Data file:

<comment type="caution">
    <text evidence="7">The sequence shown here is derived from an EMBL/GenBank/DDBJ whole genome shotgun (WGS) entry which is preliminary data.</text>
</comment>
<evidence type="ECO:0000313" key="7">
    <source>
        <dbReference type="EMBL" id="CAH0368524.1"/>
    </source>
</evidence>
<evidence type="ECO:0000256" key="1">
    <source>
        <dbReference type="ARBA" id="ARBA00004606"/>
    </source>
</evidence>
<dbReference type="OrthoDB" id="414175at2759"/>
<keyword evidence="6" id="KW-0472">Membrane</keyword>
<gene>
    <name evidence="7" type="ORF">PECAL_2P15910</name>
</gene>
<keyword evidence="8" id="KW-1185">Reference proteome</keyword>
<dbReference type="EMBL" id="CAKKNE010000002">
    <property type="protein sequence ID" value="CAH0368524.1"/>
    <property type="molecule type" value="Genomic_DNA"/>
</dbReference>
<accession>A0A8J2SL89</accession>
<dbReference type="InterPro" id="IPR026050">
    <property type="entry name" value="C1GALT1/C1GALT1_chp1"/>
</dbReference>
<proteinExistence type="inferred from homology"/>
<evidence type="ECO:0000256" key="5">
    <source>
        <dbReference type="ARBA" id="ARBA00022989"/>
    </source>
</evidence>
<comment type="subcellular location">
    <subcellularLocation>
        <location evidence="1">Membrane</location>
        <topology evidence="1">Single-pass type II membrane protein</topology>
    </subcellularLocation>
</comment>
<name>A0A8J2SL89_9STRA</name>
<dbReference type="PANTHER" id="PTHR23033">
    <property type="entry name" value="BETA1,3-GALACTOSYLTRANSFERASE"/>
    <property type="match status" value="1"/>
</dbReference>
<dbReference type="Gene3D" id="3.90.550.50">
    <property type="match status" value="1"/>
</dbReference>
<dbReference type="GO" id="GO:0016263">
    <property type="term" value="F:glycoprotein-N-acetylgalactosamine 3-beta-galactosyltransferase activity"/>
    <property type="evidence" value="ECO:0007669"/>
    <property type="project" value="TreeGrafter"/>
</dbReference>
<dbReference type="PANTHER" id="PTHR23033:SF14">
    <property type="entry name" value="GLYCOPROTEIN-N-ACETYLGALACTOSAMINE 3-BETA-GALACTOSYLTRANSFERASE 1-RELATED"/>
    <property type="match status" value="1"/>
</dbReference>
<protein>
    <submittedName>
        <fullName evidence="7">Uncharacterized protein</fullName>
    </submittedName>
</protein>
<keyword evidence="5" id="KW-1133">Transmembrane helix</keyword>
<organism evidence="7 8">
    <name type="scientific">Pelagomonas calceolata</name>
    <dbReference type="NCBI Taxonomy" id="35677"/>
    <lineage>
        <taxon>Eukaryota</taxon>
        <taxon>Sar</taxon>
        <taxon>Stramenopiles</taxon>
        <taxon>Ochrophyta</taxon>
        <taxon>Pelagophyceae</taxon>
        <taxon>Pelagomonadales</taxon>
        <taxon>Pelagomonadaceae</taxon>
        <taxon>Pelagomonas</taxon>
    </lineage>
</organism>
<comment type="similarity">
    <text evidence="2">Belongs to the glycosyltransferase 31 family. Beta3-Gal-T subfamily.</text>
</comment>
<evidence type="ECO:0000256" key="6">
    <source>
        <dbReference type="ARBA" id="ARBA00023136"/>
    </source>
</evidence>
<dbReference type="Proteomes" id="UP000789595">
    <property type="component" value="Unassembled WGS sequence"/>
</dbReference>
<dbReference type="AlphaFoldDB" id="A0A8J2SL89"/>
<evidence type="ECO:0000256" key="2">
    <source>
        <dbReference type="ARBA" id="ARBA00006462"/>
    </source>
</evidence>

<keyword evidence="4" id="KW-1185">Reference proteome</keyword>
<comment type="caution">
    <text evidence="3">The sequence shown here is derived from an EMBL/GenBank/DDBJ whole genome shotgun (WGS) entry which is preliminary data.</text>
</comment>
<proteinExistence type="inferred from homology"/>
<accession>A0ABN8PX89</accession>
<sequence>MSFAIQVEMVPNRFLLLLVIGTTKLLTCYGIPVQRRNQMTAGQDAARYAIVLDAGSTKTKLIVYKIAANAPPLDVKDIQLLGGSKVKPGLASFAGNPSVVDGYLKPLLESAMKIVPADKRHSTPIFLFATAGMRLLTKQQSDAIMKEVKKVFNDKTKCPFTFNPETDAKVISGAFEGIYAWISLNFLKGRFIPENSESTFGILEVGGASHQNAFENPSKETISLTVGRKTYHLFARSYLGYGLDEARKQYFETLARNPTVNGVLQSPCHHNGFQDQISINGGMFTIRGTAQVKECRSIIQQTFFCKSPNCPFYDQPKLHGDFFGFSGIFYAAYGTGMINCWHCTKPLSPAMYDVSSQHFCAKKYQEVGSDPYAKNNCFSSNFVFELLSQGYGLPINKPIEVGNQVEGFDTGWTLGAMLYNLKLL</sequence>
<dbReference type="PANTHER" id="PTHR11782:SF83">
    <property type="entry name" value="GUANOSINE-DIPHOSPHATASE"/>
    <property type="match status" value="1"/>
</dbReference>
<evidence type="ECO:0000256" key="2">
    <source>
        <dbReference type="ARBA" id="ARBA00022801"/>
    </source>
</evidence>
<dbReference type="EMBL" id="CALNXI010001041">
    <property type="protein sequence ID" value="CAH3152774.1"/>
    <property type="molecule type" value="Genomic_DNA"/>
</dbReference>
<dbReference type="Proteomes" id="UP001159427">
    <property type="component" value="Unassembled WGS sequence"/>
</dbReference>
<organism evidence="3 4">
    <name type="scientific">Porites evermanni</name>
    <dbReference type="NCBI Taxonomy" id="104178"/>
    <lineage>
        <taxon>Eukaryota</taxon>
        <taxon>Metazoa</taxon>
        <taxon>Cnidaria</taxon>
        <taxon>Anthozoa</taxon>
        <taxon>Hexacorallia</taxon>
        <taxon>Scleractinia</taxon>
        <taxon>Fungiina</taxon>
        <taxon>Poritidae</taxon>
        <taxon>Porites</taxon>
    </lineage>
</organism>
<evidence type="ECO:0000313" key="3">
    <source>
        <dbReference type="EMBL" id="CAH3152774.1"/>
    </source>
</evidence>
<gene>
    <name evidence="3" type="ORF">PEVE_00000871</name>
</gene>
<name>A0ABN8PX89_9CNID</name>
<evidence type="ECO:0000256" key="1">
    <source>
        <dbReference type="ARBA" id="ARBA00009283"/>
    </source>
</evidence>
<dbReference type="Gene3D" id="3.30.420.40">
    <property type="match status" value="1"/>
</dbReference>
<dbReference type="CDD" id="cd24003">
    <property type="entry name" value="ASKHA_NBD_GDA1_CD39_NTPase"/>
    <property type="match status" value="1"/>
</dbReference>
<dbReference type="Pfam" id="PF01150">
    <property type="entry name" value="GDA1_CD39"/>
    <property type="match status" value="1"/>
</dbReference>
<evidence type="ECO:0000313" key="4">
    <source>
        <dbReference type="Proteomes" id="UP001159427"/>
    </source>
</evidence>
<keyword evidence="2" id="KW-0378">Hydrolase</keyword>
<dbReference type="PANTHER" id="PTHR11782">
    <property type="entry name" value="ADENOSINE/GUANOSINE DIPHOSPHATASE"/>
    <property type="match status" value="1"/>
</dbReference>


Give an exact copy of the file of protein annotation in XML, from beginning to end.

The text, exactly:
<comment type="caution">
    <text evidence="7">The sequence shown here is derived from an EMBL/GenBank/DDBJ whole genome shotgun (WGS) entry which is preliminary data.</text>
</comment>
<evidence type="ECO:0000313" key="7">
    <source>
        <dbReference type="EMBL" id="CAH0368524.1"/>
    </source>
</evidence>
<evidence type="ECO:0000256" key="1">
    <source>
        <dbReference type="ARBA" id="ARBA00004606"/>
    </source>
</evidence>
<dbReference type="OrthoDB" id="414175at2759"/>
<keyword evidence="6" id="KW-0472">Membrane</keyword>
<gene>
    <name evidence="7" type="ORF">PECAL_2P15910</name>
</gene>
<keyword evidence="8" id="KW-1185">Reference proteome</keyword>
<dbReference type="EMBL" id="CAKKNE010000002">
    <property type="protein sequence ID" value="CAH0368524.1"/>
    <property type="molecule type" value="Genomic_DNA"/>
</dbReference>
<accession>A0A8J2SL89</accession>
<dbReference type="InterPro" id="IPR026050">
    <property type="entry name" value="C1GALT1/C1GALT1_chp1"/>
</dbReference>
<proteinExistence type="inferred from homology"/>
<evidence type="ECO:0000256" key="5">
    <source>
        <dbReference type="ARBA" id="ARBA00022989"/>
    </source>
</evidence>
<comment type="subcellular location">
    <subcellularLocation>
        <location evidence="1">Membrane</location>
        <topology evidence="1">Single-pass type II membrane protein</topology>
    </subcellularLocation>
</comment>
<name>A0A8J2SL89_9STRA</name>
<dbReference type="PANTHER" id="PTHR23033">
    <property type="entry name" value="BETA1,3-GALACTOSYLTRANSFERASE"/>
    <property type="match status" value="1"/>
</dbReference>
<dbReference type="Gene3D" id="3.90.550.50">
    <property type="match status" value="1"/>
</dbReference>
<dbReference type="GO" id="GO:0016263">
    <property type="term" value="F:glycoprotein-N-acetylgalactosamine 3-beta-galactosyltransferase activity"/>
    <property type="evidence" value="ECO:0007669"/>
    <property type="project" value="TreeGrafter"/>
</dbReference>
<dbReference type="PANTHER" id="PTHR23033:SF14">
    <property type="entry name" value="GLYCOPROTEIN-N-ACETYLGALACTOSAMINE 3-BETA-GALACTOSYLTRANSFERASE 1-RELATED"/>
    <property type="match status" value="1"/>
</dbReference>
<protein>
    <submittedName>
        <fullName evidence="7">Uncharacterized protein</fullName>
    </submittedName>
</protein>
<keyword evidence="5" id="KW-1133">Transmembrane helix</keyword>
<organism evidence="7 8">
    <name type="scientific">Pelagomonas calceolata</name>
    <dbReference type="NCBI Taxonomy" id="35677"/>
    <lineage>
        <taxon>Eukaryota</taxon>
        <taxon>Sar</taxon>
        <taxon>Stramenopiles</taxon>
        <taxon>Ochrophyta</taxon>
        <taxon>Pelagophyceae</taxon>
        <taxon>Pelagomonadales</taxon>
        <taxon>Pelagomonadaceae</taxon>
        <taxon>Pelagomonas</taxon>
    </lineage>
</organism>
<comment type="similarity">
    <text evidence="2">Belongs to the glycosyltransferase 31 family. Beta3-Gal-T subfamily.</text>
</comment>
<evidence type="ECO:0000256" key="6">
    <source>
        <dbReference type="ARBA" id="ARBA00023136"/>
    </source>
</evidence>
<dbReference type="Proteomes" id="UP000789595">
    <property type="component" value="Unassembled WGS sequence"/>
</dbReference>
<dbReference type="AlphaFoldDB" id="A0A8J2SL89"/>
<evidence type="ECO:0000256" key="2">
    <source>
        <dbReference type="ARBA" id="ARBA00006462"/>
    </source>
</evidence>

<keyword evidence="4" id="KW-1185">Reference proteome</keyword>
<comment type="caution">
    <text evidence="3">The sequence shown here is derived from an EMBL/GenBank/DDBJ whole genome shotgun (WGS) entry which is preliminary data.</text>
</comment>
<proteinExistence type="inferred from homology"/>
<accession>A0ABN8PX89</accession>
<sequence>MSFAIQVEMVPNRFLLLLVIGTTKLLTCYGIPVQRRNQMTAGQDAARYAIVLDAGSTKTKLIVYKIAANAPPLDVKDIQLLGGSKVKPGLASFAGNPSVVDGYLKPLLESAMKIVPADKRHSTPIFLFATAGMRLLTKQQSDAIMKEVKKVFNDKTKCPFTFNPETDAKVISGAFEGIYAWISLNFLKGRFIPENSESTFGILEVGGASHQNAFENPSKETISLTVGRKTYHLFARSYLGYGLDEARKQYFETLARNPTVNGVLQSPCHHNGFQDQISINGGMFTIRGTAQVKECRSIIQQTFFCKSPNCPFYDQPKLHGDFFGFSGIFYAAYGTGMINCWHCTKPLSPAMYDVSSQHFCAKKYQEVGSDPYAKNNCFSSNFVFELLSQGYGLPINKPIEVGNQVEGFDTGWTLGAMLYNLKLL</sequence>
<dbReference type="PANTHER" id="PTHR11782:SF83">
    <property type="entry name" value="GUANOSINE-DIPHOSPHATASE"/>
    <property type="match status" value="1"/>
</dbReference>
<evidence type="ECO:0000256" key="2">
    <source>
        <dbReference type="ARBA" id="ARBA00022801"/>
    </source>
</evidence>
<dbReference type="EMBL" id="CALNXI010001041">
    <property type="protein sequence ID" value="CAH3152774.1"/>
    <property type="molecule type" value="Genomic_DNA"/>
</dbReference>
<dbReference type="Proteomes" id="UP001159427">
    <property type="component" value="Unassembled WGS sequence"/>
</dbReference>
<organism evidence="3 4">
    <name type="scientific">Porites evermanni</name>
    <dbReference type="NCBI Taxonomy" id="104178"/>
    <lineage>
        <taxon>Eukaryota</taxon>
        <taxon>Metazoa</taxon>
        <taxon>Cnidaria</taxon>
        <taxon>Anthozoa</taxon>
        <taxon>Hexacorallia</taxon>
        <taxon>Scleractinia</taxon>
        <taxon>Fungiina</taxon>
        <taxon>Poritidae</taxon>
        <taxon>Porites</taxon>
    </lineage>
</organism>
<evidence type="ECO:0000313" key="3">
    <source>
        <dbReference type="EMBL" id="CAH3152774.1"/>
    </source>
</evidence>
<gene>
    <name evidence="3" type="ORF">PEVE_00000871</name>
</gene>
<name>A0ABN8PX89_9CNID</name>
<evidence type="ECO:0000256" key="1">
    <source>
        <dbReference type="ARBA" id="ARBA00009283"/>
    </source>
</evidence>
<dbReference type="Gene3D" id="3.30.420.40">
    <property type="match status" value="1"/>
</dbReference>
<dbReference type="CDD" id="cd24003">
    <property type="entry name" value="ASKHA_NBD_GDA1_CD39_NTPase"/>
    <property type="match status" value="1"/>
</dbReference>
<dbReference type="Pfam" id="PF01150">
    <property type="entry name" value="GDA1_CD39"/>
    <property type="match status" value="1"/>
</dbReference>
<evidence type="ECO:0000313" key="4">
    <source>
        <dbReference type="Proteomes" id="UP001159427"/>
    </source>
</evidence>
<keyword evidence="2" id="KW-0378">Hydrolase</keyword>
<dbReference type="PANTHER" id="PTHR11782">
    <property type="entry name" value="ADENOSINE/GUANOSINE DIPHOSPHATASE"/>
    <property type="match status" value="1"/>
</dbReference>